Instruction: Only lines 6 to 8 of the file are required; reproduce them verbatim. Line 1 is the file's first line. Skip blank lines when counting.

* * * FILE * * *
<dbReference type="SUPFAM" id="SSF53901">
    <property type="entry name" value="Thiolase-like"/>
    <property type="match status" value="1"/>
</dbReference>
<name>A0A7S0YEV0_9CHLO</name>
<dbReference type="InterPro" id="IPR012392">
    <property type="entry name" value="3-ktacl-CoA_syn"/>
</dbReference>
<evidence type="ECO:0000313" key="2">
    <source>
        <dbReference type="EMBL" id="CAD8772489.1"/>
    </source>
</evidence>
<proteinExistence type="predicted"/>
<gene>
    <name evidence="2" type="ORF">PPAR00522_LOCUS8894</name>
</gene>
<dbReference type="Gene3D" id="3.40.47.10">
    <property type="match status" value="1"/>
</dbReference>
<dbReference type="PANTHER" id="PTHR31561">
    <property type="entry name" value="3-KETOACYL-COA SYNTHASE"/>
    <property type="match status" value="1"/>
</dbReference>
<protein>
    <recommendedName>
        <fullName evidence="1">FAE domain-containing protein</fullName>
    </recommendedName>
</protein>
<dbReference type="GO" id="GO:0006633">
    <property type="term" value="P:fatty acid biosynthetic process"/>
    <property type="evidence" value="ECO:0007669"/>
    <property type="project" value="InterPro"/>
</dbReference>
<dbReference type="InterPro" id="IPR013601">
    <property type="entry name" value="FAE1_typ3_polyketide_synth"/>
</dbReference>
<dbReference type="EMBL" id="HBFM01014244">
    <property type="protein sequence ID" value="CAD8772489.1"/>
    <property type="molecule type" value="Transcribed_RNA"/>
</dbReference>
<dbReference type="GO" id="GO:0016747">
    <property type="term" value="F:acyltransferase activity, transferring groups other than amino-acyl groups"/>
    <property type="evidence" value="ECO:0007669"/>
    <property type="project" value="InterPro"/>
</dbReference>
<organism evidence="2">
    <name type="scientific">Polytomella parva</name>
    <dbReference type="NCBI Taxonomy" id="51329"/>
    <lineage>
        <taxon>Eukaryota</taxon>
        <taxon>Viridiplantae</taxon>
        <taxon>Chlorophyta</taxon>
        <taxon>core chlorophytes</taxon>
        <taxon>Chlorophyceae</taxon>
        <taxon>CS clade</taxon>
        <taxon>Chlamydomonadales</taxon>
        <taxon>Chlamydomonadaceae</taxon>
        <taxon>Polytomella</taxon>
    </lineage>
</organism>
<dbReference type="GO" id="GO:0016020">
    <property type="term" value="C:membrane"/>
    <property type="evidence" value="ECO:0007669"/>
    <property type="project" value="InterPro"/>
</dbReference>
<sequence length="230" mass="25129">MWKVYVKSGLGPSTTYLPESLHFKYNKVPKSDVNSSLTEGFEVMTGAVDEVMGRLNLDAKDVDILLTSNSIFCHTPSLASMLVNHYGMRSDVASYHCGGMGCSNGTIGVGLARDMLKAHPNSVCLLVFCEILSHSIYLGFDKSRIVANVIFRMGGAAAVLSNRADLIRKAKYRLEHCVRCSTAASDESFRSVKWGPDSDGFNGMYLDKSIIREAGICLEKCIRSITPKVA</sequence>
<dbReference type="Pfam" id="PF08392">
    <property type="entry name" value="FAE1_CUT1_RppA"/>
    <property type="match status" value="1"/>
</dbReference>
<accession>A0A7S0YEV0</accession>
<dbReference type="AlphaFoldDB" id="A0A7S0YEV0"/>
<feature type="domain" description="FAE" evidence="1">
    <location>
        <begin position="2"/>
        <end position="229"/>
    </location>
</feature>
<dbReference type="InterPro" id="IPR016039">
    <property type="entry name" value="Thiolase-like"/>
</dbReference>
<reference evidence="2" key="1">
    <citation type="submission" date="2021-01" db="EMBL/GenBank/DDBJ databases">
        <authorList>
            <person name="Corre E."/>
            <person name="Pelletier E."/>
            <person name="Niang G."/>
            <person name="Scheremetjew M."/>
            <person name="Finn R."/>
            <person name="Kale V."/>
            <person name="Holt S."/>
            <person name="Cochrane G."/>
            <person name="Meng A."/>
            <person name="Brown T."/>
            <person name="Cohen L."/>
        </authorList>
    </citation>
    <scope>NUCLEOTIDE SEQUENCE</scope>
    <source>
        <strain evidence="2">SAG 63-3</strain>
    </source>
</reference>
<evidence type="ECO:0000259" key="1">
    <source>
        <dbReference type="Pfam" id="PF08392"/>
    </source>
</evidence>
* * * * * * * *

<dbReference type="InterPro" id="IPR012392">
    <property type="entry name" value="3-ktacl-CoA_syn"/>
</dbReference>